The backdrop of these and other major terrorist incidents have heightened fears that Christians would be more directly targeted.
The April 15 fire at the Cathedral of Notre-Dame shocked the world as the 19th-century roof and spire were destroyed, though the structure was saved from collapse.
As soon as the fire was reported, social media influencers and others with no presence on the scene spread speculation, rumors and even hoaxes claiming that the fire was an act of terrorism. Anonymous internet accounts as well as right-wing activists, nationalists, and white supremacists used the event to fan anti-Muslim sentiment, NBC News reported in April.
In June investigators said they had been unable to determine the cause and there was no evidence the fire was intentional. They said they would consider the possibility of negligence, including electrical malfunction or a poorly extinguished cigarette, as a cause for the fire.
Vandalism and attacks on Christian churches often appear to lack any organized coordination or shared motives.
Earlier this year, when six churches were set on fire or vandalized in one week, the perpetrators of one incident were two youths. The perpetrator in another was a 35-year-old homeless man.
Of identified perpetrators of anti-Christian attacks, more than 60 percent are minors. Many perpetrators “appear to be disaffected young people, or the psychologically disturbed or homeless, rather than members of organized groups advancing a political agenda,” Bernstein said.
“Virtually none of the reported attacks have been against people; they are all against buildings, cemeteries or other physical objects,” he added.
About 60% of vandalism incidents involved graffiti like satanic inscriptions, anarchist symbols, swastikas, or nationalist or neo-Nazi slogans. In Bernstein’s view, this “would seem to represent a kind of ugly desperate social fringe than a general growth of anti-Christian hatred.”
For Bernstein, the evidence shows attacks by Muslims “account for a small fraction of anti-Christian crimes.”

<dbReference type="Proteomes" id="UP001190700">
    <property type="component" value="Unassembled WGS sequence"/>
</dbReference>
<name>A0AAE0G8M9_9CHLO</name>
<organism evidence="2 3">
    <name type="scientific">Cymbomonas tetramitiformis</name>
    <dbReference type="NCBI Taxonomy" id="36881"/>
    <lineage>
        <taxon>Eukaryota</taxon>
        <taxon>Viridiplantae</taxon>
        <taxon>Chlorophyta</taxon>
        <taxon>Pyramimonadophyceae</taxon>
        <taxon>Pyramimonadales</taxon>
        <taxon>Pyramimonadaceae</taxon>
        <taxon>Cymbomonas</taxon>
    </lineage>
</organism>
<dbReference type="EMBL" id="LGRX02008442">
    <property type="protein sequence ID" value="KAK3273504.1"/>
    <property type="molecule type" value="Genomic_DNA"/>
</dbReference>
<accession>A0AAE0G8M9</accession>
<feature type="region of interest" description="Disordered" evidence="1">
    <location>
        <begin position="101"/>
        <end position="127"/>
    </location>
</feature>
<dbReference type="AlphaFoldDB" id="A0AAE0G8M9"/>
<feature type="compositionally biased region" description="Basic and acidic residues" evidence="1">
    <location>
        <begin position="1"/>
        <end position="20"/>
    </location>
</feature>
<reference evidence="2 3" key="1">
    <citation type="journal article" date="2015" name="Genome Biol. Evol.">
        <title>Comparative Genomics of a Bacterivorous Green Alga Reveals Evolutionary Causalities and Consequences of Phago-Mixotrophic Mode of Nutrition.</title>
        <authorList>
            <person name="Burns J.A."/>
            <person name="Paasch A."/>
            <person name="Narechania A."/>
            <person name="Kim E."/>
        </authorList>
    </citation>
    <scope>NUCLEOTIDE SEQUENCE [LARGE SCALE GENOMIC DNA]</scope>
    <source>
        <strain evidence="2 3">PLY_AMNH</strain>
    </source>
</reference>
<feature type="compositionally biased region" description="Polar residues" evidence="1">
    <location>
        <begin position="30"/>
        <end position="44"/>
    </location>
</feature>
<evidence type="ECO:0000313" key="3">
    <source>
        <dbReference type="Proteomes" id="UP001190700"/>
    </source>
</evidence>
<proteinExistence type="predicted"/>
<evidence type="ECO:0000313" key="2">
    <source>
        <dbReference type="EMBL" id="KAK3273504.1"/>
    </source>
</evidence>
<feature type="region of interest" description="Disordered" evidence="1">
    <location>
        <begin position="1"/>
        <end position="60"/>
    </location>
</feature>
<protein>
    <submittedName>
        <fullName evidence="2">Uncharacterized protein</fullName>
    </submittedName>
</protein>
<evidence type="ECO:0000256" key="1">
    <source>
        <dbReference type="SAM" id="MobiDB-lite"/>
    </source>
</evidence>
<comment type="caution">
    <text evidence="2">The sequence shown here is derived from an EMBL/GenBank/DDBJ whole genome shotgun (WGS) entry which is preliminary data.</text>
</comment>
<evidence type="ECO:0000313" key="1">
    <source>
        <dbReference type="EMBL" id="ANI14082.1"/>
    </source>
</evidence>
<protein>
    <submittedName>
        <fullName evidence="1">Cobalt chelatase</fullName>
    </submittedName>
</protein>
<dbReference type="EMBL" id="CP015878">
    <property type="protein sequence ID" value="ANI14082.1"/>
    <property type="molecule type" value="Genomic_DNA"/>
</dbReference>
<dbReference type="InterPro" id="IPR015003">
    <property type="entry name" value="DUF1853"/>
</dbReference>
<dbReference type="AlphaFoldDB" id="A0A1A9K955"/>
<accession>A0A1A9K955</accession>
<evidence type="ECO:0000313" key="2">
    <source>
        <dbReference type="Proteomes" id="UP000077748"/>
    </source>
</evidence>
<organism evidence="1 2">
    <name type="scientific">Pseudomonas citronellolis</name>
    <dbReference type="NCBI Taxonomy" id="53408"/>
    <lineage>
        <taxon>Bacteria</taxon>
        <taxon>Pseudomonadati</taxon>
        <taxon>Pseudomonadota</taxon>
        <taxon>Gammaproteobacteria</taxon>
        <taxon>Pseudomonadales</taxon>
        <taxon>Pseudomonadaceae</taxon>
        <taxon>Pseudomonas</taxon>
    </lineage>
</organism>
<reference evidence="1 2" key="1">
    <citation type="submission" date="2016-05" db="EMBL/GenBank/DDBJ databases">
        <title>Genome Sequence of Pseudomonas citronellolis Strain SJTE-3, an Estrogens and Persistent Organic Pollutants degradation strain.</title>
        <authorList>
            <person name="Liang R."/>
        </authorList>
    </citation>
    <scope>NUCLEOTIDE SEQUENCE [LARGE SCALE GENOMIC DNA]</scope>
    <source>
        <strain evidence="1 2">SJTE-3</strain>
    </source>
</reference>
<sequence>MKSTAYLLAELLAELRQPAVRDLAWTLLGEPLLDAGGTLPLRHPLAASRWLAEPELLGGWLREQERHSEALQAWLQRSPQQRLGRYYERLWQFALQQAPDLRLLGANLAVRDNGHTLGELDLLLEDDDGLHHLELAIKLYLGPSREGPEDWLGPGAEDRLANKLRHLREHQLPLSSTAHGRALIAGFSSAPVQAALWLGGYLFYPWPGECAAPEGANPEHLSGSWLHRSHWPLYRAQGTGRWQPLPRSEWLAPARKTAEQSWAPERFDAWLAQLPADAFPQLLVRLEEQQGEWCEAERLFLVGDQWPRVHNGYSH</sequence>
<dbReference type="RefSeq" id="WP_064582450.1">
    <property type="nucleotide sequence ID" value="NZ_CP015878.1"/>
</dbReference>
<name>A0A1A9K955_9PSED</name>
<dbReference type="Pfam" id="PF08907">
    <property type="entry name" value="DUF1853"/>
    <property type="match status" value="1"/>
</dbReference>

The French government itself downplays anti-Christian actions for fear of stoking anti-Muslim reaction and retaliation, though there have not been any known incidents of retaliation.
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While some commentators wonder why attacks on other groups draw more attention than attacks on Christians, Bernstein attributes this to the relative historical security of Catholics, especially in comparisons to Jews who were persecuted by French collaborators with Nazis in the Second World War.
Philosopher and cultural commentator Pierre Manent suggested that many churches are targets of opportunity, telling Bernstein, “This vandalism is drawn to Christian sites because they're less defended and present little risk, and there are a lot of them.”
Church attendance has declined and the scandals about sexual abuse of young people and children by clergy make the Church “seem a weak and easy target,” Bernstein said.
Jean-Francois Colosimo, a historian and theologian who is general director of the Editions du Cerf publishing house, said it is not “Christianophobia” but “a loss of the sense of the sacred” that is to blame.
Bernstein’s essay cited an attack in the southwest France town of Lauvar. Two teenage boys sneaked into the town’s 700-year-old Cathedral of St. Alain, set the altar on fire, turned a crucifix upside down, threw another crucifix into the nearby river, and deformed a statue of Christ.
Mayor of Lauvar Bernard Carayon told Bernstein the attack was far different than misbehavior like bathroom graffiti. He blamed “Christianophobia.”